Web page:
Vermouth is a liquor made from wine and infused with herbs and spices. Sweet vermouth, like Martini & Rossi, is often served as an aperitif on its own, while dry vermouth is used in cocktails like gin or vodka martinis.

There are three general styles of vermouth, in order from driest to sweetest: Extra dry, Bianco/white, and Sweet/red:
-Sweet red vermouth is drunk as an apéritif, often straight up, as well as in mixed drinks like the Manhattan.
-Dry white vermouth, along with gin, is a key ingredient in the mixing of martinis.
-Red vermouths are sometimes referred to as Italian vermouths and white vermouths as French vermouths, although not all Italian vermouths are red and not all French vermouths are white. However, the French are generally credited with dry vermouth, while the Italians are credited with sweet vermouth.


Other names: Dry Vermouth, Sweet Vermouth
Translations: Vermuts, Vermutas, Vermut, Vermut, Rượu vermouth, Wermut, Vermout, वरमाउथ, Vermute, Вермут, Βερμούτ, نوع من الخمر, 버몬트, Vermut, 苦艾酒, Vermut, Vermut, Vermút, Vermut, ורמוט, Вермут, ベルモット, Wermut, Vermut, Vermut, Вермут, Vermutti, Вермут

Physical Description

Often mixed into cocktails at the bar, vermouth's botanical-infused flavor can assist in the kitchen as well. Whether sweet or dry, use it in recipes just like wine.

Tasting Notes

Beverage complements: Cocktails, Alcoholic beverages
Substitutes: Dry vermouth: white wine, White grape juice or white wine vinegar. /sweet vermouth: apple juice, Grape juice or balsamic vinegar.

Selecting and Buying

Seasonality: january, february, march, april, may, june, july, august, september, opctober, november, december
Choosing: The two styles of vermouth are sweet and dry. Sweet (red) vermouth is highly perfumed, with a slightly sweet flavor and a reddish-brown color from the traditional addition of caramel. It is often drunk as an aperitif or mixed with whiskey and a Maraschino cherry to make a Manhattan. Some producers also make a sweet white (bianco) vermouth that is actually a soft straw color, with notes of vanilla.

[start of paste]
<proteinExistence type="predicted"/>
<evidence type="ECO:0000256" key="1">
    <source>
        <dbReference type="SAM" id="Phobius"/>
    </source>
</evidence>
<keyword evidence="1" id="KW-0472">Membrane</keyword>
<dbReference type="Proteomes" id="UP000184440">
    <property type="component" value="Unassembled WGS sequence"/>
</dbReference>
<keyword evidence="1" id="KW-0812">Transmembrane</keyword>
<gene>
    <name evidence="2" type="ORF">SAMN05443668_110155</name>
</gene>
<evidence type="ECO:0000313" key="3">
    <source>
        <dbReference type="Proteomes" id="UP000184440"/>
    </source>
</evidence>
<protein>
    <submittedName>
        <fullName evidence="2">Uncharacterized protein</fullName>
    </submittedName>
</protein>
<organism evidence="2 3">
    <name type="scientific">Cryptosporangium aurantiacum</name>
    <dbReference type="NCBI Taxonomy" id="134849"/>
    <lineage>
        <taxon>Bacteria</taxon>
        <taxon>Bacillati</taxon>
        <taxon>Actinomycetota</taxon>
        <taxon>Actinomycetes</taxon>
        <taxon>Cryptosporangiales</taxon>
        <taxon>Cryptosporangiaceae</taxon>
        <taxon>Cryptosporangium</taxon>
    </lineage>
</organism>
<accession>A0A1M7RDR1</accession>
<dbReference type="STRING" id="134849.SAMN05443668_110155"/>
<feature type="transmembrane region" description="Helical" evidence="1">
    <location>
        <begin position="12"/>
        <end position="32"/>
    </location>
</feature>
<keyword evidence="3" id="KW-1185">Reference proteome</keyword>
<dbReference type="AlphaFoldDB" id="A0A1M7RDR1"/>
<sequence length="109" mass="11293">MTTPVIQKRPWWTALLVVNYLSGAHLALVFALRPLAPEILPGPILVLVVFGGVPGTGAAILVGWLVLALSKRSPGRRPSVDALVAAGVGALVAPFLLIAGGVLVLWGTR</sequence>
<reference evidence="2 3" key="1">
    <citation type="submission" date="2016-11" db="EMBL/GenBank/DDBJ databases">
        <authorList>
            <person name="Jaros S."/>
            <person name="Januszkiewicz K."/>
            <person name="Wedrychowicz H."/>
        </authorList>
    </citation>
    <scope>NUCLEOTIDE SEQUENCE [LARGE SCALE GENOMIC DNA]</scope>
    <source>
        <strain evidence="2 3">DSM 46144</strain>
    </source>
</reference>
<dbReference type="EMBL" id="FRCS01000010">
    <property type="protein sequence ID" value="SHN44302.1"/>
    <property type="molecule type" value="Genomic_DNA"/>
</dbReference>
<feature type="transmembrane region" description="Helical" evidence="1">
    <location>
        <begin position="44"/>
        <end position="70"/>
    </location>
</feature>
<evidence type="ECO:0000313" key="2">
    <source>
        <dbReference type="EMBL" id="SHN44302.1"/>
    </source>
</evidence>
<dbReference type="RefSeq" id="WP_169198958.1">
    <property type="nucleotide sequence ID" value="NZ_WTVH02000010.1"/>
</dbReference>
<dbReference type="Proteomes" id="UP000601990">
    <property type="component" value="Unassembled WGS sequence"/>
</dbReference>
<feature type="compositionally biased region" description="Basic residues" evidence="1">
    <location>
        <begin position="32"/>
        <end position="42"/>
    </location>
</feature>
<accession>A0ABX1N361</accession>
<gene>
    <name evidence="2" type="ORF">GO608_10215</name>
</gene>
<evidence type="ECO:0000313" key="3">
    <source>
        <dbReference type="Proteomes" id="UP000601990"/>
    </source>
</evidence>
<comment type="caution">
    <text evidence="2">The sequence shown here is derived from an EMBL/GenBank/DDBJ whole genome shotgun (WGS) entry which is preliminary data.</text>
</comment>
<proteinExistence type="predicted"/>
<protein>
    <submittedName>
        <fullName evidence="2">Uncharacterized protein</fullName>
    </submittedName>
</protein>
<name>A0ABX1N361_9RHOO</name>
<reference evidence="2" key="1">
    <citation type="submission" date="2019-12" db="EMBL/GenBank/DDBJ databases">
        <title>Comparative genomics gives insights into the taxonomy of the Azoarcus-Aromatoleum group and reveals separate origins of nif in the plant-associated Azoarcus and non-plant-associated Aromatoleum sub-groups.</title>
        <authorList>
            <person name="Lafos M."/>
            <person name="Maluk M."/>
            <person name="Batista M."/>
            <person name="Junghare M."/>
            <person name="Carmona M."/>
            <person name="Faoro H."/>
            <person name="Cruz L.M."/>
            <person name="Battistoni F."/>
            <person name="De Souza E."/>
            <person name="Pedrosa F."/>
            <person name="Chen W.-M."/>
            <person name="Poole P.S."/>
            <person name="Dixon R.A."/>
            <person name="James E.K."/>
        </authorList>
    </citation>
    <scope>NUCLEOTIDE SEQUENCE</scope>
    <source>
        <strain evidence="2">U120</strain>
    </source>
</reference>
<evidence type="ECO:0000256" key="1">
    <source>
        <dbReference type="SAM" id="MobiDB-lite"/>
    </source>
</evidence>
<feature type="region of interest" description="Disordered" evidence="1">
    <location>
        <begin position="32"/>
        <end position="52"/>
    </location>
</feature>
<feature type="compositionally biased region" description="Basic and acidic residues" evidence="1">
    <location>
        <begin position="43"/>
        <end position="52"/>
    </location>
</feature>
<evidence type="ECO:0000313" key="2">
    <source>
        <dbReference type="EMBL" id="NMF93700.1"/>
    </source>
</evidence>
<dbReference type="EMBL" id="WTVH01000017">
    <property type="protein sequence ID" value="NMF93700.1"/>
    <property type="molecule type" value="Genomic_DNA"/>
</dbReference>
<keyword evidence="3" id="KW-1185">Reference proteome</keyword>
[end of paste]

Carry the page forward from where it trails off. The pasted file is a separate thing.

Dry (white) vermouth, also called French vermouth, is a light colored wine that is sharply aromatic and dry, but not bitter. It is a key ingredient in mixing dry cocktails like martinis.

Note: Avoid purchasing "cooking vermouth" which has unnecessary added salt and flavorings. With so many uses, a bottle of the real thing is a much better value. Keep it on hand and use as a straight-up aperitif or cocktail mixer as well as a cooking ingredient.

Buying: You can buy Vermouth at your local liquor store or your nearest grocery store.

Preparation and Use

The martini is arguably the most classic mixed cocktail. Yet, as simple as it is to make, there is a fastidious attitude about how bartenders mix martinis. In recent years, the vermouth that turns a shot of gin or vodka into a martini has become increasingly ignored. Many people request "dry" or "extra dry" martinis to indicate the absence of vermouth altogether. However, there is an art to making a true martini, and it always requires the addition of dry vermouth.

Add a scoop or 1 cup of ice to the bar shaker. Pour in 2 oz. (count quickly, but steadily to eight using the pour spout) gin or vodka. Traditional martinis are made with gin.

Add the vermouth last. Pour 1/2 oz. (this time count quickly to two using the pour spout) of dry vermouth into the shaker. Immediately put the lid on the shaker, and gently shake it twice.

Remove the top of the shaker, and pour into the martini glass, focusing the stream on the slanted sides of the glass. Add one to three green olives or a lemon/lime twist to taste.


The amount of vermouth used in a classic martini should be at a 4-to-1 ratio. If you desire more gin or vodka (indicated by the term "dry"), use an 8-to-1 ratio. This mixture includes only a splash of dry vermouth. Keep in mind that if you do not use any vermouth, you have technically not created a martini at all. Some recent trends have seen vermouth ratio poured as high as 1-to-1. This equal-parts mixture makes for a very unique drink. You can also use sweet vermouth in martinis, but this takes away from the classic recipe.

Conserving and Storing

Storing Vermouth is like storing wines, here's a few simple things you might want to remember for storing vermouth.

* Keep opened bottles sealed tightly. Use the original cap, a replacement cork or the wine corks that also take the air out of the bottle.
* Never store liquor with speed pourers unless you're using them, these allow air to get inside the bottle.
* Avoid exposure to extreme heat or cold. Also, keep your liquor cabinet away from an exterior wall.
* Avoid bright, direct light.

Vermouth is shelf stable and can be stored upright at room temperature for up to one year. However, since its flavor starts to dissipate after opening, you may choose to refrigerate the bottle after opening and use within three months.



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